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Sub recommendation with BMRs

birkbott

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Looking for a sub upgrade recommendation for my BMR Monitors. Currently using dual DIY kits from GR Research (Rythmik L12 based I think). Need to go down to 1 sub due to space and want it to be something good.

Considering the Rythmik F12/15 or PSA S1512 or something from SVS.

Would a 15” driver compromise any articulation vs a 12”?

Room size is medium living room (12x18x8) using mostly for music but sometimes for movies too.

Preamp is miniDSP SHD using Dirac Live for room correction. BMRs are crossed at 50hz to the subs. Budget it around $2k.
 

AdamG247

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ryanosaur

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Looking for a sub upgrade recommendation for my BMR Monitors. Currently using dual DIY kits from GR Research (Rythmik L12 based I think). Need to go down to 1 sub due to space and want it to be something good.

Considering the Rythmik F12/15 or PSA S1512 or something from SVS.

Would a 15” driver compromise any articulation vs a 12”?

Room size is medium living room (12x18x8) using mostly for music but sometimes for movies too.

Preamp is miniDSP SHD using Dirac Live for room correction. BMRs are crossed at 50hz to the subs. Budget it around $2k.

Don't get confused... Subs that are well designed don't really have a Sound Quality the way your Speakers do. And I own BMRs.
Most modern ID Subs will all behave quite admirably in most regards. Monolith and Rythmik Subs perform quite similarly in most measured comparisons (see reviews of matching sizes of Rythnik Subs at DataBass and Monolith Subs at AH).
I use Outlaw X-13s which were designed by the same company that does the Monoliths, Claridy Audio (now part of another company).

The short version is that there are a lot more Myths and garbage being tossed about than anything. The most important considerations are matching Sub to room size, knowing how deep you want them to extend to, and what you need from a connectivity standpoint and usability standpoint to work in your system.
Also, no, a 15" Driver will not be less articulate. That is in the Myth category.
You may also find that the Mids and Highs of your BMRs will be much cleaner if you cross higher. I found 80 worked best for my BMR Monitors when they were my Mains. I also found that 80 works best with my Phil 3s, the predecessor to Dennis' new Towers. This can be a personal preference I suppose, but I would encourage you to experiment with higher crossovers.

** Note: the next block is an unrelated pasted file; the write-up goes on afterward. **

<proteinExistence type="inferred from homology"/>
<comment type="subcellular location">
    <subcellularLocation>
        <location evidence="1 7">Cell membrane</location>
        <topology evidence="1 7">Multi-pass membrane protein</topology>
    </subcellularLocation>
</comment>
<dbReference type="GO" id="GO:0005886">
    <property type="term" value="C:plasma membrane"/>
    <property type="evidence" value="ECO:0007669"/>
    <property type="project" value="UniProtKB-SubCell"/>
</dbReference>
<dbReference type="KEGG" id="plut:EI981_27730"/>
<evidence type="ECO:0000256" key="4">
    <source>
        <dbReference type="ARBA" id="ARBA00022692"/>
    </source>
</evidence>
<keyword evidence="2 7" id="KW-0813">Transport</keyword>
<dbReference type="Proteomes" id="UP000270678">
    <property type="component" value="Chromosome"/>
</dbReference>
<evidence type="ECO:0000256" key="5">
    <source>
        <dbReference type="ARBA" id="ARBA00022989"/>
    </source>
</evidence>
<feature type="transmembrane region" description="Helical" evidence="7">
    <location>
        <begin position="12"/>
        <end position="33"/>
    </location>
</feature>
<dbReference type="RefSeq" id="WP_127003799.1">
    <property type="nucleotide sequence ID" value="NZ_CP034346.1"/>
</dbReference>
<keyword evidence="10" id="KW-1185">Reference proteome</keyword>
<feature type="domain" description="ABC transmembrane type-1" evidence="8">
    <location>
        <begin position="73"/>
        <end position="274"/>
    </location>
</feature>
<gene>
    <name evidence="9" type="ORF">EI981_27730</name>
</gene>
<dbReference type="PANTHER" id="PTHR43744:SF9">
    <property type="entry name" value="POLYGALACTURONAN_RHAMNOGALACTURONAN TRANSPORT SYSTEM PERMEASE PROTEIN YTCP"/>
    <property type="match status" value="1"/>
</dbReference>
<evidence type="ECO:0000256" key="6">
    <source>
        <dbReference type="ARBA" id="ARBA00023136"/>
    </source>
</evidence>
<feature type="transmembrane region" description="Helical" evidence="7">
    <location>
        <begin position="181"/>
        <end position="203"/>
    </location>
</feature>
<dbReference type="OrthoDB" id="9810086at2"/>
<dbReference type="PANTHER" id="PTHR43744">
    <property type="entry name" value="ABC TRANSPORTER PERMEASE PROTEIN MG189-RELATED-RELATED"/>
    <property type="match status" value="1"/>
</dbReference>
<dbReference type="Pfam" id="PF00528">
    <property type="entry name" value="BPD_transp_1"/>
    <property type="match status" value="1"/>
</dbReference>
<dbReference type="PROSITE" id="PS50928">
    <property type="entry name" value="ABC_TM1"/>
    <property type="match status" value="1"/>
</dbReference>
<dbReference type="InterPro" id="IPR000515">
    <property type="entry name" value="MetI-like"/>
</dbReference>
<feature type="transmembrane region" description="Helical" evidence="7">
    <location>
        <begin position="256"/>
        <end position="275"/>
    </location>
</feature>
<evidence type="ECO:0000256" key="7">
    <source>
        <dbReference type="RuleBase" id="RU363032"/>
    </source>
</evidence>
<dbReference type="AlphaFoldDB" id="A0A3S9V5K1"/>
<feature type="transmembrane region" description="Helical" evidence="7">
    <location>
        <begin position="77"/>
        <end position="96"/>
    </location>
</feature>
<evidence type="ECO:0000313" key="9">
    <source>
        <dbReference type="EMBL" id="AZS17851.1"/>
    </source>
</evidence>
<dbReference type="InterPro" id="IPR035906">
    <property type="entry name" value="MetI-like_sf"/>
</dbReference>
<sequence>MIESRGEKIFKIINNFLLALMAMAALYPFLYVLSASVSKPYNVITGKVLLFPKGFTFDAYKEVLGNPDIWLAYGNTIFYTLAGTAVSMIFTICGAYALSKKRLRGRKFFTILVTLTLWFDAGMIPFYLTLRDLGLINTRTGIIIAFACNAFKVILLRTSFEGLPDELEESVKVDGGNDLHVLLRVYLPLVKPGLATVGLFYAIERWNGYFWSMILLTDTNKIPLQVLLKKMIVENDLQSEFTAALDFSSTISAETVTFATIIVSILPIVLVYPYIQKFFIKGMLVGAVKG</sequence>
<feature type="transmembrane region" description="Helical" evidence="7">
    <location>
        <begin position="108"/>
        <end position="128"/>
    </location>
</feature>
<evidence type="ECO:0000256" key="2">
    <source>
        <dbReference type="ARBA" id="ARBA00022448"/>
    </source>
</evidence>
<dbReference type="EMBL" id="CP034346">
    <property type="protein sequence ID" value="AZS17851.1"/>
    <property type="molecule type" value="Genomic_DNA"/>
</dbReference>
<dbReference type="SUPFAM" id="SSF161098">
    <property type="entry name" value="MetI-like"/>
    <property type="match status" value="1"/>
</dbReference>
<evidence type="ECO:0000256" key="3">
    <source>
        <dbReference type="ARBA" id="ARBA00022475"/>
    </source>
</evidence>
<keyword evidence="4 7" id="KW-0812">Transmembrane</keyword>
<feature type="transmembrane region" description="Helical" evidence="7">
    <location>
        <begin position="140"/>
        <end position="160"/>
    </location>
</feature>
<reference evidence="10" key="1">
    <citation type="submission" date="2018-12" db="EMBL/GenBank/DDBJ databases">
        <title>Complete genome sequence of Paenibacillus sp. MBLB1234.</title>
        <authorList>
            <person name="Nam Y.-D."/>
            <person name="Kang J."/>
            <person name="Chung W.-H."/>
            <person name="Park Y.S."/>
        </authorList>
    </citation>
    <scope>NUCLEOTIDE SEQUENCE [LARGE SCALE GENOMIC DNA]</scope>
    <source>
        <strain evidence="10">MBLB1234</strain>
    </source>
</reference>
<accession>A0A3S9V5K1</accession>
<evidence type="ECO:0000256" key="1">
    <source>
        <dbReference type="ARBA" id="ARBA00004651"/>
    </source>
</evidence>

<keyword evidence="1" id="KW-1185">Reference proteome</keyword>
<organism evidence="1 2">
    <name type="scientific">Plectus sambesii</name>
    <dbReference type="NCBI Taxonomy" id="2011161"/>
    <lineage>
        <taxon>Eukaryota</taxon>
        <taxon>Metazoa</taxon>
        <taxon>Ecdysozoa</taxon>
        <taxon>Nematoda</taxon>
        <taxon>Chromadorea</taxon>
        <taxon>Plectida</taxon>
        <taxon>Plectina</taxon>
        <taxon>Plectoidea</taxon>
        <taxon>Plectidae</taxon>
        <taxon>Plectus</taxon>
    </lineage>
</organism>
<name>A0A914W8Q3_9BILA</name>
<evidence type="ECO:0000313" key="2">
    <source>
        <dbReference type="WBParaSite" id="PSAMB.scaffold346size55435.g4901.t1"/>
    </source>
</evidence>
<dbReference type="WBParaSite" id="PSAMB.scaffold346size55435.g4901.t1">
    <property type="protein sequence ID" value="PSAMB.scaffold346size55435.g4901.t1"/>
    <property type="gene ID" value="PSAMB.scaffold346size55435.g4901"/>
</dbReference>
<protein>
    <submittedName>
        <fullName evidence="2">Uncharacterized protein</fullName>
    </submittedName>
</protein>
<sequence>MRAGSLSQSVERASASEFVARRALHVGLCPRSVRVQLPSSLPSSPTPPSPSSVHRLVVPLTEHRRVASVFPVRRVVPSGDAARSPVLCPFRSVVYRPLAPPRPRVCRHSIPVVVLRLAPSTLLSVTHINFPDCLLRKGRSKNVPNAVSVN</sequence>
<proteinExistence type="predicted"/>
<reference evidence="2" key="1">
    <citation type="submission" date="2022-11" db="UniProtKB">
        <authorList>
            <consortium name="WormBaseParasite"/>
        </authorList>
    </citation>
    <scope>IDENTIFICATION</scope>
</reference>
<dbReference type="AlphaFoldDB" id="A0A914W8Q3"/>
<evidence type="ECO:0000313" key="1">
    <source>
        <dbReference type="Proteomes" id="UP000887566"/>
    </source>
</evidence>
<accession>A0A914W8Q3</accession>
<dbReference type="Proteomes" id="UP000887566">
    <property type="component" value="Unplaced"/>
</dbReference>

Is that 12x18x8 the total open room volume that the Sub will be exposed to?
 

Chrispy

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I did look at this but I’m kind of missing where it tells you what they will sound like. Although to be fair I am looking at it on my phone.
Why would sub range frequencies sound particularly different aside from accuracy and distortion spec?
 

TurtlePaul

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It is much more important to ask how and at what frequency you are going to crossover your sub, sub placement and what you will use to correct room modes then to discuss 12 vs. 15 inch. "Articulation" is a myth. For monopole subs, the meaningful measures are max output before distortion and how deep the roll-off frequency is on the low end. Are you high-passing the BMRs?
 

ryanosaur

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It is much more important to ask how and at what frequency you are going to crossover your sub, sub placement and what you will use to correct room modes then to discuss 12 vs. 15 inch. "Articulation" is a myth. For monopole subs, the meaningful measures are max output before distortion and how deep the roll-off frequency is on the low end. Are you high-passing the BMRs?
Agreed. When shopping, I like to see the 2010 Burst Test, but more importantly are the Long Term Compression Sweeps and distortion components. It is good practice to look at Group Delay and also to check for any indication of port issues.
Set up is so room dependent it's a different story. The best performing subs can be rendered useless by improper setup. Everything from placement to XO can matter.
 

Keened

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If space is an issue you're better off getting two 10" or 8" opposing driver models then one giant sub.

Unless you're really trying to get sub-sonics (in which case physical transducers are more useful for static listening) modern 10s and 8s will get you there and having two subs means you'll be able to create more even bass.
 
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birkbott

birkbott

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I decided to try a Rythmik E15. Will be in the front left corner of the room. Crossover point I haven’t decided on yet. I’ve tried both 80hz and 50hz with my current setup and couldn’t tell much of a difference other than a somewhat fuller sound from the mains whe. crossed lower. Yes I am high-passing the BMRs.